Over 80% of front leg lameness in horses are due to problems below the fetlock, so if you have a horse that is lame on the front end, chances are the foot is involved. However, lameness can occur in the elbow. If there is swelling or pain while manipulating the elbow, finding the source of the pain is much easier. If not, then using local anesthetic in the elbow joint to numb or deaden the area is usually required to prove the source of lameness is in the elbow joint. And because of the large amount of muscles around the elbow, you really cannot feel any swelling that may be in the elbow joint. If the horse is sound after blocking or numbing the elbow joint with local anesthetic, then the next step is to x-ray the elbow. Fractures of the ulna are not uncommon and this is the bone at the back of the elbow. Horses with fractures are usually lame with swelling and the horse will have a dropped-elbow appearance. The elbow joint can also luxate or subluxate although Dr. Chad Marsh indicates in the Remuda magazine that this is an uncommon event. Some horses can also have cystic lesions in the bones that make up the elbow joint, which can cause lameness. And horses can develop arthritis in the elbow as they get older, and that can be a cause of lameness.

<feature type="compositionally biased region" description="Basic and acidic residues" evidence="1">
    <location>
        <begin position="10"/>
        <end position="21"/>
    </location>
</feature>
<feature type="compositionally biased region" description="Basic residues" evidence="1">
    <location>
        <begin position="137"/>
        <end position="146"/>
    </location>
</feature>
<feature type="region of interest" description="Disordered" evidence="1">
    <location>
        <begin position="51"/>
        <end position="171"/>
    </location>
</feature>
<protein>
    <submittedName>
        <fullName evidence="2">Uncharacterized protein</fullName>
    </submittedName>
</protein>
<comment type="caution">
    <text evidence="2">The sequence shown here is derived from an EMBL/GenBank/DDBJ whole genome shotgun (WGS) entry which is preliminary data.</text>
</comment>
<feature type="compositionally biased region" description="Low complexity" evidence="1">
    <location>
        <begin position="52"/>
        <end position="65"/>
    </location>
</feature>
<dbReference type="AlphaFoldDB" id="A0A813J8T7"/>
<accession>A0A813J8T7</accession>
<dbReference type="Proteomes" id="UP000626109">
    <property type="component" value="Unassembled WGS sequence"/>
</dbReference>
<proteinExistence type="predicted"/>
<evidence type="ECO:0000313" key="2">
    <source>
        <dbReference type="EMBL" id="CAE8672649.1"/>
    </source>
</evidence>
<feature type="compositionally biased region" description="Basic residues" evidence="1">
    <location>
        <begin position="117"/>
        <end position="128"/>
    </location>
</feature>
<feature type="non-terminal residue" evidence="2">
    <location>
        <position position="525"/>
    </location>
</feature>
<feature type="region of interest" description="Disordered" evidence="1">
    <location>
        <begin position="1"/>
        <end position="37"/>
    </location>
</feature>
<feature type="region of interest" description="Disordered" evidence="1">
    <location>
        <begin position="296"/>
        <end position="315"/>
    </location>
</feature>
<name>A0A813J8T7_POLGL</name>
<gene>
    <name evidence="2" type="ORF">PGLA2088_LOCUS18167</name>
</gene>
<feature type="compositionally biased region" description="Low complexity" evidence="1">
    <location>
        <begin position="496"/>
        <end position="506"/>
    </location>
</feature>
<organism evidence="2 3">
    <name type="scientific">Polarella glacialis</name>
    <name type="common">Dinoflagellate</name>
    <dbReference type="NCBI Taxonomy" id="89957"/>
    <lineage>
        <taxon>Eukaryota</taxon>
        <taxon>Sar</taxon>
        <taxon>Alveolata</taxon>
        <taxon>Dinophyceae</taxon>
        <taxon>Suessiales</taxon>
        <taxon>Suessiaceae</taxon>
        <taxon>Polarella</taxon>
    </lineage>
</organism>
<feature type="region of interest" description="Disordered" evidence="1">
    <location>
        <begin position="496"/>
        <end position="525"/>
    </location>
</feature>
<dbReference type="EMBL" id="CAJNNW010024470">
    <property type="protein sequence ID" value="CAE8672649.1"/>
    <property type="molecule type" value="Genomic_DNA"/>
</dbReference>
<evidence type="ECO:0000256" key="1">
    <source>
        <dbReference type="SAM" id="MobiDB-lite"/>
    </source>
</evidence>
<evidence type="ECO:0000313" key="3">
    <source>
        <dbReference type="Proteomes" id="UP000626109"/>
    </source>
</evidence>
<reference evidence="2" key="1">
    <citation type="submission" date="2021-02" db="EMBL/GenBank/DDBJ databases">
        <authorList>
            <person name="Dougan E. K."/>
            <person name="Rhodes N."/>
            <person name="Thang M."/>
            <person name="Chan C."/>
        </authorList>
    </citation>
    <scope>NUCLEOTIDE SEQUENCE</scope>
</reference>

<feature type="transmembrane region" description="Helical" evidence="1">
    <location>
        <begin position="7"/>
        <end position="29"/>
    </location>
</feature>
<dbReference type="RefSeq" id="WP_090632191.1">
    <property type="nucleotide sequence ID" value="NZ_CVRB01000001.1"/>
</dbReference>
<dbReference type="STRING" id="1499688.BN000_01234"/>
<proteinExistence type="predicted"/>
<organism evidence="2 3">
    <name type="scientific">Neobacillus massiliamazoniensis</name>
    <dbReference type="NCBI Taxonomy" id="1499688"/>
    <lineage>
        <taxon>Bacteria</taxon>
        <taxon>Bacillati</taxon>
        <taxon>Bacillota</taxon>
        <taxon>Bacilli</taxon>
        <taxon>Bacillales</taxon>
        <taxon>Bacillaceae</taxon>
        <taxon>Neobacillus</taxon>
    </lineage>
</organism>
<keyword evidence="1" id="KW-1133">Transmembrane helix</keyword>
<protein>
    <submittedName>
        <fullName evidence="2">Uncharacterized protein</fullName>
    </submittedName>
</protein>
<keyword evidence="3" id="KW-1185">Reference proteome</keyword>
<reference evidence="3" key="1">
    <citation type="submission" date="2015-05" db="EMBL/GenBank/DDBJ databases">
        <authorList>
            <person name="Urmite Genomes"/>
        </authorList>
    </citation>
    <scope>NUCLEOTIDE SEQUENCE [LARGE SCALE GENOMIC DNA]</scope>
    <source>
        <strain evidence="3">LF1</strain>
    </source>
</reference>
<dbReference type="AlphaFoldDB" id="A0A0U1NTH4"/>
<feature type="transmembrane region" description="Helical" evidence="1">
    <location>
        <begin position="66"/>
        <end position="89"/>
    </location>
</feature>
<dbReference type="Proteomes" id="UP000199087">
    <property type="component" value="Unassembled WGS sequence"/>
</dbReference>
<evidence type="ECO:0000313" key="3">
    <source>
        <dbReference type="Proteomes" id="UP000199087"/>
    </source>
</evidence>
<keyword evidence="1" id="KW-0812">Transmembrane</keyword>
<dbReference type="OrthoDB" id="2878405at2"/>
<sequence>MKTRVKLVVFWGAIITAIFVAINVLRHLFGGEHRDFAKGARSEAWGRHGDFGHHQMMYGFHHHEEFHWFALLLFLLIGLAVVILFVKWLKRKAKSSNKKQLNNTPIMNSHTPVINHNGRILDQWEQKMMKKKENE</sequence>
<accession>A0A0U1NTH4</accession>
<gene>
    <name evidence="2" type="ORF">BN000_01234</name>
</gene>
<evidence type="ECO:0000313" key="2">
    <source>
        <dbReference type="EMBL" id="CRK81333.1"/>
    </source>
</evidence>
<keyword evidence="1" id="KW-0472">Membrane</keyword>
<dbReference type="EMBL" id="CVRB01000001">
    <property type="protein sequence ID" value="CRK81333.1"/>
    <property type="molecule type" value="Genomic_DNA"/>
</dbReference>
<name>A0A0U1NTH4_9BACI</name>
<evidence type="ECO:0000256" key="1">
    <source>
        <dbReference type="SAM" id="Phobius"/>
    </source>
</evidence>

In most cases of lameness originating from the elbow, x-rays can determine the cause and the best therapy for the condition. Some fractures require surgery as do some of the cystic problems in the joint. Some of the cases of arthritis in the elbow will respond to cortisone injections directly in the joint. Some of the fractures around the elbow can heal with a splint and rest while others will require surgery.
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